In East Anglia you can hardly move for beautiful medieval churches, built from the proceeds of the wool trade, but St Mary’s, East Bergholt, Suffolk has a unique claim to fame.
Dated 1350-1550, it’s a fine late-Perpendicular rebuilding in flintwork of an earlier church, containing – among much else – a priest’s room above the south porch, an Easter sepulchre in the chancel, a carved oak screen and a parish chest, c1400, hollowed out of a tree-trunk. The church is 120 feet long and 56 feet wide. The interior was sketched by East Bergholt’s most celebrated son, the painter John Constable (1776-1837), whose parents are buried here.
At the west end, the beginnings of an elaborate tower stand unfinished since the Reformation. There is a story that the funds to complete it, donated by Ipswich-born Cardinal Thomas Wolsey (1473-1530), were purloined by Henry VIII. It’s more likely that at the Reformation from the 1530s onwards, work paused, as it did at Bath Abbey and what became Bristol Cathedral, but never restarted.
As a result, the five bells intended for the tower were housed in a timber bell-cage where they remain.
For the best part of five hundred years, the bells have been rung at ground level, swung by hand, the heaviest ring of five in England – 4¼ tons in total, of which the tenor weighs 1ton 6cwt 0qr 8lb, comparable to the weight of a small car.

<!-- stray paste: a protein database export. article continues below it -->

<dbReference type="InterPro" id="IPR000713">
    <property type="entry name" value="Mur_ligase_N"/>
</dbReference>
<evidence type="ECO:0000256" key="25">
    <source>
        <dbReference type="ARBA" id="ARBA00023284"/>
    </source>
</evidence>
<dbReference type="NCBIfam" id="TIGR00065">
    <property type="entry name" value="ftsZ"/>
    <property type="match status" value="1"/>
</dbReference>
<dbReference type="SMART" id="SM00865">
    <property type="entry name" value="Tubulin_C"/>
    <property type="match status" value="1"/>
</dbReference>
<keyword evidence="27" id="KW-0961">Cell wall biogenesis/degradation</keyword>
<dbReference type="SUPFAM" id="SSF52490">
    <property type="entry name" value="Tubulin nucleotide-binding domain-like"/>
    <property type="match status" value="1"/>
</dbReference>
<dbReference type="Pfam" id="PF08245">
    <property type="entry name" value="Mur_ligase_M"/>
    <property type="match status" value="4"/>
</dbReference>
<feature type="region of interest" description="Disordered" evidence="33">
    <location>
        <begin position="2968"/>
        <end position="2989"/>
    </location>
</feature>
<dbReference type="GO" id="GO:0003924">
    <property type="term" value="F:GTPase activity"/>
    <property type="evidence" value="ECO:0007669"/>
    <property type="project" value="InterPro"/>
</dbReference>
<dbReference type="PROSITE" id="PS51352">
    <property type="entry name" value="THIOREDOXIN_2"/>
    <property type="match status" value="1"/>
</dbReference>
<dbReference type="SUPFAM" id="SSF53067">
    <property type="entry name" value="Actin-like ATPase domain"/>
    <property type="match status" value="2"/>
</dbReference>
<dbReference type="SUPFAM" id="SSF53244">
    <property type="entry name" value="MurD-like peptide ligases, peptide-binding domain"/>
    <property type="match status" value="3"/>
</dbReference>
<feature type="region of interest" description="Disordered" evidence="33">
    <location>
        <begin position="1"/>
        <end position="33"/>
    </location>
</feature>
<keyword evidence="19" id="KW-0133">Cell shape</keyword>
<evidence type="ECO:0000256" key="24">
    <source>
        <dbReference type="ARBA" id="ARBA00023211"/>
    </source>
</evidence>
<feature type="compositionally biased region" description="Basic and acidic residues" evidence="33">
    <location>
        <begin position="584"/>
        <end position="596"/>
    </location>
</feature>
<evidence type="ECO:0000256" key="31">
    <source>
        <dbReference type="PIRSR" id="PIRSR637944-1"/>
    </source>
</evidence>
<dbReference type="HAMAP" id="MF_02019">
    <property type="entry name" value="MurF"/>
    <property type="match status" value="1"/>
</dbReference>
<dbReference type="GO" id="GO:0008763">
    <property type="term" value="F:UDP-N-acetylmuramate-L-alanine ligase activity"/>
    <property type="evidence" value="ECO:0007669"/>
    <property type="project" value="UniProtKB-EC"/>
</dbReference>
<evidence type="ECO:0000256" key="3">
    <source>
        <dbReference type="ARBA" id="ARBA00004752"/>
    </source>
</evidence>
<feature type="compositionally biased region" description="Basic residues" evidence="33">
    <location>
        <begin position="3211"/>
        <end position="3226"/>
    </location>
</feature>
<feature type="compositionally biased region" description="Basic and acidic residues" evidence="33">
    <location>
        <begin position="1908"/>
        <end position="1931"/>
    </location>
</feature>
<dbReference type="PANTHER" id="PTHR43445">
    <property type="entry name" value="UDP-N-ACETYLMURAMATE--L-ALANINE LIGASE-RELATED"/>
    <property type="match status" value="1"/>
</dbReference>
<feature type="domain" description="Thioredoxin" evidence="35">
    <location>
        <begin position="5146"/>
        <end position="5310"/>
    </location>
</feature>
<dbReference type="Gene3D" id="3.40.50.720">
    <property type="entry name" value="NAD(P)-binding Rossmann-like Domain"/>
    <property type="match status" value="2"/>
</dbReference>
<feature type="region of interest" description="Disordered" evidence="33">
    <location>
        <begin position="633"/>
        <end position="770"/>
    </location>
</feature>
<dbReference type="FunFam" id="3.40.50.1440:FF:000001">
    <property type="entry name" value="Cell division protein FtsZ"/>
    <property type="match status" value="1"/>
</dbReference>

Change-ringing with a ring of five is practical, though repetitive. The bells rest in an upward position, and are set in motion by a ringer grasping the headstock. There are no wheels or ropes.
The ringers of the lightest four bells stand outside and lean into the frame to ring. The tenor is rung from an uncomfortable, noisy position in the middle of the cage.
There’s detailed information about the bell cage, with audio and video recordings, at https://eastbergholt-bells.org.uk, which includes details of ringing times.
This 2017 Daily Mail article provides further background and images: https://www.dailymail.co.uk/news/article-4872200/Dangerous-four-tonne-church-bells-rung-HAND.html.